Northern Lights clocks in just under 45 minutes, but plays even faster. “Believe” benefits from a pulsing house beat, and the production as a whole is more concerned with forward motion than with virtuosity.
Last February, Kanye West brought 40 hoodied-and-masked-up men (and at least a couple of flamethrowers) to the front of the O2 Arena in London. They were assembled to perform “All Day,” which was then slated as a single from his still-unreleased seventh album. The song had been teased, in various unfinished states, for more than a year, but Allan Kingdom, the key player in the song’s final cut, made the trip abroad with less than two days notice, and hadn’t even unpacked when he hopped onstage. Kingdom’s affecting bridge on “All Day” helped turn the song from a sleek ode to out-of-season shopping to a carefully pointed political screed, one where all the parole hearings and Farrakhan meetings are grounded in something immediate and human.
On Kingdom’s new mixtape, Northern Lights, the obvious connections between West and the Winnipeg-born, St. Paul-bred Kingdom are stylistic. The younger MC favors a musical atmosphere that marries the brooding, synth-backed minor keys of 808s & Heartbreak to the more spare and visceral sounds Kanye has explored with Yeezus and “All Day.” Kingdom also enjoys some of Kanye’s everyman appeal circa The College Dropout and Late Registration, though he mines this territory less than the elder rapper. Here, weighty existential worries and simple practical hangups are allowed to simply exist next to one another; most of West’s music has dealt with, in some form, the tension between Benzes and backpacks. Allan Kingdom acknowledges both, but moves quickly onto other concerns.
When he does deal in moral panic, Kingdom is at his slickest. On “Hypocrite,” he laments, “You got fatter thighs than the one that I lied to”; on the title track, he says he’s “Trying to stack some fucking funds, fuck a lot, and have some fun,” and encourages his guest, “Leave your questions at the door, and your dress, like, half-undone.” A few songs later, on the Auto-Tune-drenched “I Feel Ya,” sex is far less trivial. The coda that includes “Tell me when to stop/ Tell me when to stop/ Feeling for you” and a warbled “I can make you feel better” is his strongest vocal performance on the tape—confused, guilty, defiant, naked.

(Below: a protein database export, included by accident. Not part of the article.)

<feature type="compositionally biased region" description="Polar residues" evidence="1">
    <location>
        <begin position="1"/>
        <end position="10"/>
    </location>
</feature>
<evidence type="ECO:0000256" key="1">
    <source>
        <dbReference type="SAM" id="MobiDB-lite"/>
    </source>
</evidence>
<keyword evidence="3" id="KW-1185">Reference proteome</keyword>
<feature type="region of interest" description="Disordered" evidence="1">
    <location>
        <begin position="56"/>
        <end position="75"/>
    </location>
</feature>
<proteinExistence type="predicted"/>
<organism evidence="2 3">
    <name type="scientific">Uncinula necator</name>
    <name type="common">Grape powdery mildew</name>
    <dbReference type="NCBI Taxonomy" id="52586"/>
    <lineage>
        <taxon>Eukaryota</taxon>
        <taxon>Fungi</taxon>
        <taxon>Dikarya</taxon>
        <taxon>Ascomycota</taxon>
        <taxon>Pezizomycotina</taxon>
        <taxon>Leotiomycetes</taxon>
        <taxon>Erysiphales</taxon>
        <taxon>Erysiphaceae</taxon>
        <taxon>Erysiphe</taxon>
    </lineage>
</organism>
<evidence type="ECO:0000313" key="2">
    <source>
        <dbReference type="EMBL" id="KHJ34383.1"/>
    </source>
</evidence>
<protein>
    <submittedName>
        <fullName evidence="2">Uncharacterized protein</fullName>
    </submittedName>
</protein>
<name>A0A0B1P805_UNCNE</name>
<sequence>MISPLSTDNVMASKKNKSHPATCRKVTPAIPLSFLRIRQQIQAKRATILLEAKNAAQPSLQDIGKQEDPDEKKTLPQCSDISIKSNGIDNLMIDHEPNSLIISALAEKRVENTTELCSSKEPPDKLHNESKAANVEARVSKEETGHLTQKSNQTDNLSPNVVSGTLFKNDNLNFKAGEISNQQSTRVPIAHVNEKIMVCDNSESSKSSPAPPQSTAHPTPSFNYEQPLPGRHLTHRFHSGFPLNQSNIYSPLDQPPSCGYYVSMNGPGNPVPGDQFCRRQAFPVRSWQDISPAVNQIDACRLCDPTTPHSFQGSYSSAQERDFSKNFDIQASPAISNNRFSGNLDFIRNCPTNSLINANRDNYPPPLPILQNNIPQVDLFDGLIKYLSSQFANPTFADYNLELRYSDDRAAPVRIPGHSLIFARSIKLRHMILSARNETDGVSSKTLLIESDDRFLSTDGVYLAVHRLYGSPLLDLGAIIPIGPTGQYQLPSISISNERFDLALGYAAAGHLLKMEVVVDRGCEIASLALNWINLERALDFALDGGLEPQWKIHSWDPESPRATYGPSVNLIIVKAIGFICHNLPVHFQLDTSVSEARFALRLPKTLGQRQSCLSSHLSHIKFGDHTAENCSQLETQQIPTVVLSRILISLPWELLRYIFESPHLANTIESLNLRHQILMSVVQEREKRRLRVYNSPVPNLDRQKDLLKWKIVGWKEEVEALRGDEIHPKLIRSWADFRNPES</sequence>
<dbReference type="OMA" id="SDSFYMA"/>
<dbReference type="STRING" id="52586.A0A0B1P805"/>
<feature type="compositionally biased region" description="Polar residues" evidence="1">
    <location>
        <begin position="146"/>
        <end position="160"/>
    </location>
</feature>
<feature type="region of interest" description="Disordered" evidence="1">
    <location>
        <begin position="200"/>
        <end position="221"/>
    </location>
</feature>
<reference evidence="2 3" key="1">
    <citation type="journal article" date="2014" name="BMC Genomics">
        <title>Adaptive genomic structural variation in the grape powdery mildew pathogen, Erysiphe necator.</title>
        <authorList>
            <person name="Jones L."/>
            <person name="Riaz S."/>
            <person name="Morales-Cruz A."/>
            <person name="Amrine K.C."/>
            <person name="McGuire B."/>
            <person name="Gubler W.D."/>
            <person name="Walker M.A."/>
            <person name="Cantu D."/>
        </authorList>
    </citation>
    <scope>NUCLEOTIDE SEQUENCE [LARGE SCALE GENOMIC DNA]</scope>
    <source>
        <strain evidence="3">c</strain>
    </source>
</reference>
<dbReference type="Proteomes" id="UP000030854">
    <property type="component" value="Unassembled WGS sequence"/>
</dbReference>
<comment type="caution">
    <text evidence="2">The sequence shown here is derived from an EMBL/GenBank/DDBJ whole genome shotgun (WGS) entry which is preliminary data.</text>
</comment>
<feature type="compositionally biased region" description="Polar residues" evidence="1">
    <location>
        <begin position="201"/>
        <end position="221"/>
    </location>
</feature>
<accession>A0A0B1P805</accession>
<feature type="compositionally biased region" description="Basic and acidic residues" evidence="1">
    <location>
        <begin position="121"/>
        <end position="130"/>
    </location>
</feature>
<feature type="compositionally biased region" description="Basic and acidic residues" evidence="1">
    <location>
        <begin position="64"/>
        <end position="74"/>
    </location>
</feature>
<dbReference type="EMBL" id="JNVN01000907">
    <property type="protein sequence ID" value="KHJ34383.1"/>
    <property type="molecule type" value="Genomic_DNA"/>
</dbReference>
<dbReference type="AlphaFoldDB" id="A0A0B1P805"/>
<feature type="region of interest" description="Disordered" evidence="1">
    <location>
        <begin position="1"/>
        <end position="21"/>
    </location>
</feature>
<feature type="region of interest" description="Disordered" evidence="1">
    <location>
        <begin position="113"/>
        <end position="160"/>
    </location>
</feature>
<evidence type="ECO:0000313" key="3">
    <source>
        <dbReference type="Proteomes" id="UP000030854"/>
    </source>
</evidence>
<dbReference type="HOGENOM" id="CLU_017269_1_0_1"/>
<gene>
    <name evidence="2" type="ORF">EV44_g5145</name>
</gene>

Northern Lights clocks in just under 45 minutes, but plays even faster. “Believe” benefits from a pulsing house beat, and the production as a whole is more concerned with forward motion than with virtuosity. Kingdom’s time with the Stand4rd—the four-piece St. Paul collective that also includes the producer Psymun, the rapper, singer, and producer Bobby Raps, and Corbin, who was originally known as Spooky Black—has clearly served him well. His 2014 mixtape, Future Memoirs, was mostly excellent, but it was on the Stand4rd’s self-titled debut that he codified his raps into something that bent and cascaded into sharp, half-crooned records. While he surrenders hook duties a few times here (most notably to D.R.A.M., who sings about changing his cell number on “Renovate”), he’s more than capable of starting and finishing a dynamic song without ever leaving the booth.
Still, the strongest song on Northern Lights is the most autobiographical. “Interruption,” which is produced in part by the Minneapolis mainstay Ryan Olson, looks back at when Kingdom was darting from Hennepin Avenue through the city’s freeway system, lying that he’d lost his wallet to avoid paying for meals, and meeting Plain Pat, the manager that would eventually link him with West. Allan calls himself “the son of some immigrants, ‘bout to son ‘em like Africa.” And when he puts his life into plain language, it starts to come into light—the tension between the backpacks and Benzes is what set him in motion in the first place. What matters is where he goes next.